A student who wants to go into store management should have really good people skills. An aspiring buyer should be able to negotiate with vendors. For data-driven jobs, students who can analyze large amounts of data and tell a narrative with the numbers are in high demand. In any of these jobs, attention to detail is extremely important.
Here are six traits aspiring retailers should be sure to demonstrate when job-hunting or trying to get hired by the company they’re interning for:
1. Highlight when you’ve had accountability or responsibility in previous jobs. This is something I always liked to see when I hired people. Even if you have supervisory experience at a non-retail job, that’s valuable to an employer.
2. In both your interview and resume, be sure to spell out achievement metrics, such as "increased event attendance by 50%."
3. Don’t discount or undersell experience you’ve had working on a retail floor. I find this is something students tend to do. But remember, iconic merchants all put in time on the floor and learned valuable lessons mining data from customers.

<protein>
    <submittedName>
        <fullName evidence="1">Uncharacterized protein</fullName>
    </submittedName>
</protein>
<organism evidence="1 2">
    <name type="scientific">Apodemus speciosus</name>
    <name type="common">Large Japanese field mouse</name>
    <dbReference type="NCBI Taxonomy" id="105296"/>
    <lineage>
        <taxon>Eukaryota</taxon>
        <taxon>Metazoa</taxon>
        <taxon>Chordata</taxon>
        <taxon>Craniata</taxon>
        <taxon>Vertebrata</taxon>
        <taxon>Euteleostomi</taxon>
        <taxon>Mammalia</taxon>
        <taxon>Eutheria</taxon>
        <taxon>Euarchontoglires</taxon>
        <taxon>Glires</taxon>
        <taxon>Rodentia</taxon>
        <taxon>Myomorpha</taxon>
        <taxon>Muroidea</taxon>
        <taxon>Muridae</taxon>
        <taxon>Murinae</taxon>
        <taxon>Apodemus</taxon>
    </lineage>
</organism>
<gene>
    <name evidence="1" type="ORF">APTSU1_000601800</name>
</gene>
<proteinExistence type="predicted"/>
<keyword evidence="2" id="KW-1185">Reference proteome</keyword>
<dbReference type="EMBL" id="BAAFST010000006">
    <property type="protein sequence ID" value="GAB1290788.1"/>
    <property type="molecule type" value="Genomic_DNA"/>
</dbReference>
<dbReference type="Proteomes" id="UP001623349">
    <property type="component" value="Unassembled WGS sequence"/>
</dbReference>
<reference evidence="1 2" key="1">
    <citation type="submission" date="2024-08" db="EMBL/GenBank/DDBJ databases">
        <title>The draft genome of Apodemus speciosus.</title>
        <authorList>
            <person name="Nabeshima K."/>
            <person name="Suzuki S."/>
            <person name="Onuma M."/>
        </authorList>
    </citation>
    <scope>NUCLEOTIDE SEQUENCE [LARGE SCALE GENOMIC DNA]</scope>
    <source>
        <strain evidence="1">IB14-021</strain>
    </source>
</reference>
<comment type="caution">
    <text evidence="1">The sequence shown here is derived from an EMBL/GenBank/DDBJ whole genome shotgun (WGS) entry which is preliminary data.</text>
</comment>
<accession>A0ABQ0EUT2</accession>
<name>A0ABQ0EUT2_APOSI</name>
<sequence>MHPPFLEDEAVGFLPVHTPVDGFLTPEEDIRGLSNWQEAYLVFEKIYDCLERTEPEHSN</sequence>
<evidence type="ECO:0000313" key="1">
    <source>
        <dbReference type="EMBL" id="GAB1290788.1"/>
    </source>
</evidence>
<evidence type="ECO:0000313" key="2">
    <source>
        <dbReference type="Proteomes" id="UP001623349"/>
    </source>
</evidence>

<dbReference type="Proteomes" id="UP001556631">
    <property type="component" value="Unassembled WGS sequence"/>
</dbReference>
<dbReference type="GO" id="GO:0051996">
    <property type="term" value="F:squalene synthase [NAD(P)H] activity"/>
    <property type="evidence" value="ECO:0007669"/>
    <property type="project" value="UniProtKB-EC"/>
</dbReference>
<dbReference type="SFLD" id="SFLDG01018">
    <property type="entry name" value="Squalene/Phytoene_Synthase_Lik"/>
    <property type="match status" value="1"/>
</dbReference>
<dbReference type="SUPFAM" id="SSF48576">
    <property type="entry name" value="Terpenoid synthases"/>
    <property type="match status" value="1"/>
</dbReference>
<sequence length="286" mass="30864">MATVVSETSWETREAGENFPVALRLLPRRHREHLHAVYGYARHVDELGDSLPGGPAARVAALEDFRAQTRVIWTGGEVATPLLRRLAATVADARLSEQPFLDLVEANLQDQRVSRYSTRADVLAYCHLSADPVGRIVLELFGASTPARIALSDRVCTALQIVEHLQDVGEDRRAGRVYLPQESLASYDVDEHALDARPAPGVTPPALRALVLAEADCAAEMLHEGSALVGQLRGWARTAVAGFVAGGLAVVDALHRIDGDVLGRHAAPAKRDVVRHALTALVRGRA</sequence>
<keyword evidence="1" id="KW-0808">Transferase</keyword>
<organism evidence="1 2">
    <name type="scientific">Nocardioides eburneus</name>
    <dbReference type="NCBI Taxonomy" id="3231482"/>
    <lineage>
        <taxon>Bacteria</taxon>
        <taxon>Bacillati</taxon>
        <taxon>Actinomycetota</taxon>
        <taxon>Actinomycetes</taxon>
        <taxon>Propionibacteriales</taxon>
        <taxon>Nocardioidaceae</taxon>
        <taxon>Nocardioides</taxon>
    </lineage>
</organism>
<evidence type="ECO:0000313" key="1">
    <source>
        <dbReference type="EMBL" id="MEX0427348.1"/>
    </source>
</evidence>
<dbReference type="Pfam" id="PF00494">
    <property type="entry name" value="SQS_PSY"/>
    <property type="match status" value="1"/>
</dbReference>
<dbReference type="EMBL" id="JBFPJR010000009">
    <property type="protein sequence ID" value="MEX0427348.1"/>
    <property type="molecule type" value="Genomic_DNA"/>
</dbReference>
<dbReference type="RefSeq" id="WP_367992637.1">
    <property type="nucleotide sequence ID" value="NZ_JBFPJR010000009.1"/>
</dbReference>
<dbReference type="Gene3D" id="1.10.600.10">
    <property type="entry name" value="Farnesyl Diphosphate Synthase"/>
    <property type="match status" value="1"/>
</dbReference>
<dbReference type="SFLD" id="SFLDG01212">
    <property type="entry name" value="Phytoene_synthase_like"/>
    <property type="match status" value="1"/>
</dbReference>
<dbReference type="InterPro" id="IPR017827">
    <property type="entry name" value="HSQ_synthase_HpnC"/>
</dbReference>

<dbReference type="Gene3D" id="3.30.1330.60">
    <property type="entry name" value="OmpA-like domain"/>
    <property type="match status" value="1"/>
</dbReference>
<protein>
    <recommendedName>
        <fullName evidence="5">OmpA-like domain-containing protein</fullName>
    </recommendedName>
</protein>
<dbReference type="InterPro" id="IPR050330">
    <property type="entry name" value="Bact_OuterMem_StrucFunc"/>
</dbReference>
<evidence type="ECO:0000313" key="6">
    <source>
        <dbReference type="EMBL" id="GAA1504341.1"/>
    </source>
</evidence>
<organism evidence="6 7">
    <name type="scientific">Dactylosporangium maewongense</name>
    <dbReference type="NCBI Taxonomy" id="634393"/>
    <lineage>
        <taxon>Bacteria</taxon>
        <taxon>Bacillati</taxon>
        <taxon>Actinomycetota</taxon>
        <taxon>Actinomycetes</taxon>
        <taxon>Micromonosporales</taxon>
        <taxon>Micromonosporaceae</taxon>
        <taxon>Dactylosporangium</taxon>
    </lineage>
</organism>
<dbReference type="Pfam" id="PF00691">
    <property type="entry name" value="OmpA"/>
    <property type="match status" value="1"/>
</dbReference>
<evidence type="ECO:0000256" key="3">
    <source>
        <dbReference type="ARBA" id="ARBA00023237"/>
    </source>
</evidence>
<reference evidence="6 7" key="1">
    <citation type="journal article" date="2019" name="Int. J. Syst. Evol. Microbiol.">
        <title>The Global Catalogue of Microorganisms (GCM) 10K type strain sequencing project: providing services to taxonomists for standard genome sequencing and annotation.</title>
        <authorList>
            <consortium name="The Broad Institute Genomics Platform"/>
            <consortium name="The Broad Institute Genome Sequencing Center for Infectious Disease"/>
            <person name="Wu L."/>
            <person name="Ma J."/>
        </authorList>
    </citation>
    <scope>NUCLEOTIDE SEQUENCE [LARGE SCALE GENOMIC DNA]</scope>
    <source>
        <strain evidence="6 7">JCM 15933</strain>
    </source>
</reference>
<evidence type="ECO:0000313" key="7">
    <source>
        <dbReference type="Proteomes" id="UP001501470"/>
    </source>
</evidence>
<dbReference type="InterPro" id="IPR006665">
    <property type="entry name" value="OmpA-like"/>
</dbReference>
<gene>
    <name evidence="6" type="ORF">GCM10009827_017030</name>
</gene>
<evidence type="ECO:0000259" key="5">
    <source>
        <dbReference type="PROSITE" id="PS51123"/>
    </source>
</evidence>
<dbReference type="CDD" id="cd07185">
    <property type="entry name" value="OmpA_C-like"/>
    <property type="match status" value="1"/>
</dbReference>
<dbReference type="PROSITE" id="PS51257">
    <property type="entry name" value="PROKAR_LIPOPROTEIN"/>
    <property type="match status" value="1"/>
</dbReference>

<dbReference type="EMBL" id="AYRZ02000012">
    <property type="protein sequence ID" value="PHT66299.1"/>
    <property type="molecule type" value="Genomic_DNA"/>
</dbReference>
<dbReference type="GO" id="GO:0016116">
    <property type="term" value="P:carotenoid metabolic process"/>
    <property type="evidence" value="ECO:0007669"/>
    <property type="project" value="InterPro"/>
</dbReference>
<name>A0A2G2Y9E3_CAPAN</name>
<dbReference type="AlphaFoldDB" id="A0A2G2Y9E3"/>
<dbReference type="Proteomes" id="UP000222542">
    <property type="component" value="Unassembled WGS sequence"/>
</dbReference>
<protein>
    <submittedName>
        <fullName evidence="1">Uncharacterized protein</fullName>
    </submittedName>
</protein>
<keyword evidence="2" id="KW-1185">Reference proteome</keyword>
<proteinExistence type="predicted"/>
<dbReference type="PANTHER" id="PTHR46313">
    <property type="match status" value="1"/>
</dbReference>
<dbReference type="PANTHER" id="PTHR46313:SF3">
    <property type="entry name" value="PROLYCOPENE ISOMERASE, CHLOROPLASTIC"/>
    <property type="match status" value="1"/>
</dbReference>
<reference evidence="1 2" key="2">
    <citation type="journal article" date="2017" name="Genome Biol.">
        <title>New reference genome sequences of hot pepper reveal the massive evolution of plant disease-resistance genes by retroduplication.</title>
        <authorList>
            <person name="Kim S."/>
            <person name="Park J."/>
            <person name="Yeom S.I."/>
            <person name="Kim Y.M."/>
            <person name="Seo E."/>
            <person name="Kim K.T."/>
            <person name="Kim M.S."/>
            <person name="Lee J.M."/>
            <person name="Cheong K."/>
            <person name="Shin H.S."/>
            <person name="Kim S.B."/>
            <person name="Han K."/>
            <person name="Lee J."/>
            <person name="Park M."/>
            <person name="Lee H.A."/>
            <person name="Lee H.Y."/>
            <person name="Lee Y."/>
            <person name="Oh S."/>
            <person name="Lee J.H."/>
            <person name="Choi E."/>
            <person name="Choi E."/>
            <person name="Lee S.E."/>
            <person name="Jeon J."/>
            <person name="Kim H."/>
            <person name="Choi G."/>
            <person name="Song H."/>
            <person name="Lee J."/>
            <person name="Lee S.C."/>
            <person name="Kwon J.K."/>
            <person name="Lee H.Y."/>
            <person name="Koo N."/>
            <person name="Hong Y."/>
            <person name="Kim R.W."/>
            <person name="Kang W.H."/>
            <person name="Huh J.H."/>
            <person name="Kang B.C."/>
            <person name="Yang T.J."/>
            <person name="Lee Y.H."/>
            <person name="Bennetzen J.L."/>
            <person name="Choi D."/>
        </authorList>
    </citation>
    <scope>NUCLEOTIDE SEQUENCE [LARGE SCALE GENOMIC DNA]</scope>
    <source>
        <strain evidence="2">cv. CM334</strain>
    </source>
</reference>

4. Whether in an internship or prior job experience, demonstrate that you can spearhead projects and manage them to completion. It’s not just about the nuts-and-bolts of a job; it’s about dealing with people and managing projects and time. This may sound basic, but a lot of people aren't good at meeting deadlines.
5. It’s very important to show a commitment to following up. A good strategy is asking permission to follow up with a person if you don't hear from them within a set amount of time.
6. Simple professional touches matter, such as referring to a manager as Ms., Mr., etc., until they tell you to use their first name. Starting emails with a pleasant greeting like, "I hope your day is going well" is something people appreciate. Don't send one-sentence emails without a greeting or closing.
Overall, it's valuable to demonstrate excellent quantitative skill, coupled with a sense of aesthetics. The former Chief Merchandising Officer of Rebecca Minkoff actually refers to people with equal quantitative and qualitative ability as "purple squirrels," since they're the hardest to find.